I've brought my 7D several times without any issues, although it's weather sealed and I don't EVER change the lenses till I clean it.

My first couple years I ran around everywhere trying to capture all the "big" stuff, the burns, etc. Yeah, someone else is going to do that better. Now If I bring my camera out at all its mostly to document more intimate things, like running our camp, or various small gatherings/adventures.

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Re: Best way to protect DSRL camera - Renting?

Post by trilobyte » Wed Feb 25, 2015 9:18 am

I can't possibly imagine that you'd ever be able to get your deposit back on a rented lens. If you're unsure about your ability to keep the gear safe, don't bring it. Spend some time doing your own research (there is a wealth of information about camera gear on the playa both here and elsewhere on the internet), and figure out what you're comfortable with or willing to do and gamble with that (because there are no guarantees).

My advice, especially for a first burn, is to keep it simple. You'll already have the most important tool in your arsenal - you. Your eye, your style of shot composition and choosing subjects and all the other stuff that comes from being a human that loves photography. From there, you want to bring something versatile (so you don't have to screw with lens changes, etc), affordable (because one decent mistake can trash gear in that hostile environment), and easy to use. Small enough and compact enough that you can take it with you as often as possible (the best camera is the one you have with you), and quick and easy enough that you can stow it in a heartbeat if the dust kicks up. You'll still capture some incredible moments and take some fantastic shots that you'll really love. :)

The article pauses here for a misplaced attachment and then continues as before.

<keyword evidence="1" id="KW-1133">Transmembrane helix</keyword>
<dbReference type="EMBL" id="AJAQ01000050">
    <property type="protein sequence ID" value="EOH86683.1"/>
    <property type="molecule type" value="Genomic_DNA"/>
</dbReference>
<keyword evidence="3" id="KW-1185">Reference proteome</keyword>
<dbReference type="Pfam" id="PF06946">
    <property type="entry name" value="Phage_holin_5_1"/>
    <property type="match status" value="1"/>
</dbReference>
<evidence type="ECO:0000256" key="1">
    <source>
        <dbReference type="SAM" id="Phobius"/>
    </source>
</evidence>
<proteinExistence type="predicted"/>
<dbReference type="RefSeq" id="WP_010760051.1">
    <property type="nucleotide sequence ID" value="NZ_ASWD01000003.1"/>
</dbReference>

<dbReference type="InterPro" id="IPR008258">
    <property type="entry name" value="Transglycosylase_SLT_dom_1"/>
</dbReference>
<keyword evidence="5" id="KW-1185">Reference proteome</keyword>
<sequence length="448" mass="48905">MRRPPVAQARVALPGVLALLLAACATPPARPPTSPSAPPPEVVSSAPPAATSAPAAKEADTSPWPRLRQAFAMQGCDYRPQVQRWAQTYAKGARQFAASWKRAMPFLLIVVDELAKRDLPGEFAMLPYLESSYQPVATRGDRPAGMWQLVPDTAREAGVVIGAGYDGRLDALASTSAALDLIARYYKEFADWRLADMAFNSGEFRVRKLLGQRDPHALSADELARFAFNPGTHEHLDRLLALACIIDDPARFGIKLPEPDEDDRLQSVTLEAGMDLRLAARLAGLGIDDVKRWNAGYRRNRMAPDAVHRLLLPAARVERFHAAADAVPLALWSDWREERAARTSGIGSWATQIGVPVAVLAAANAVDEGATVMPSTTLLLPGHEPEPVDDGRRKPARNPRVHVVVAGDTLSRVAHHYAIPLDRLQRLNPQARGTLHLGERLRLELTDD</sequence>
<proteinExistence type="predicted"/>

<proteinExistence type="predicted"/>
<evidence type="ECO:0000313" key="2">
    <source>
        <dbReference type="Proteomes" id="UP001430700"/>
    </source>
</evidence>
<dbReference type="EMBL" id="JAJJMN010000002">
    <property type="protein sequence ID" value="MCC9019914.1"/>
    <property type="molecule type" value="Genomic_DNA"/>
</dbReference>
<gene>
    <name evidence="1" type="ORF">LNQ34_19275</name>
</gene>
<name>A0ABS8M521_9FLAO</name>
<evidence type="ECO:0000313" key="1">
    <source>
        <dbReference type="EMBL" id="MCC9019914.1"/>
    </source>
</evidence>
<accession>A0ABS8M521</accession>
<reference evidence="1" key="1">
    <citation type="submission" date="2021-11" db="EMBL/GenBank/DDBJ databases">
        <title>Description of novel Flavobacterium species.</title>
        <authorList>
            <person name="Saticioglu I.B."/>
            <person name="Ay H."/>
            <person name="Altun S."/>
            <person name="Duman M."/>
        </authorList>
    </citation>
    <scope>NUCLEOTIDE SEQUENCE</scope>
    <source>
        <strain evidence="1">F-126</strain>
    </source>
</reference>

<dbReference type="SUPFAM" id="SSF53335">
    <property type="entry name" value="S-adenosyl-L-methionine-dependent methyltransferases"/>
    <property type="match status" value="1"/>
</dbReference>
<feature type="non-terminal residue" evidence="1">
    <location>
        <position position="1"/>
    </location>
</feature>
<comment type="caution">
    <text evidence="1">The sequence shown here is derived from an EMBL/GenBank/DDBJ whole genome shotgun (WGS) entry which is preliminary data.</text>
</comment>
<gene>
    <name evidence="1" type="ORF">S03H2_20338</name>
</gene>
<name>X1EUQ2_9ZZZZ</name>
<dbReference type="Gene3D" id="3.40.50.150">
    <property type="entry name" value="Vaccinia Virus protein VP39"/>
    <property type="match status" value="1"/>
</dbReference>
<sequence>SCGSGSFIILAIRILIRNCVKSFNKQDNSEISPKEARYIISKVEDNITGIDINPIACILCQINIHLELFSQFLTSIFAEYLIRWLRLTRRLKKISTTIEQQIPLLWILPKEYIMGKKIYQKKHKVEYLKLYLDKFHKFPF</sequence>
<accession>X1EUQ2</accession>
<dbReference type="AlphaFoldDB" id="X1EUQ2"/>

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Re: Best way to protect DSRL camera - Renting?

Post by mr chips » Wed Feb 25, 2015 9:53 am

I have shot events professionally (my fav), and I've been dreaming of the chance to capture images at this event for a while now. It's one of my main reasons for attending! I meant to put a "please don't suggest that I take a point-and-shoot instead" disclaimer in my original post, but it probably wouldn't have mattered, ha. And I appreciate the concern, but I've been to enough rodeos to know that you can only focus on one thing at a time... either making great photos, or experiencing the event. Doing both is like trying to read a book and watch TV at the same time, it don't work. It's never easy to put the camera down, but you can make it work if you plan ahead and stay disciplined. I usually need to be off on my own when I'm in true photog-mode anyhow.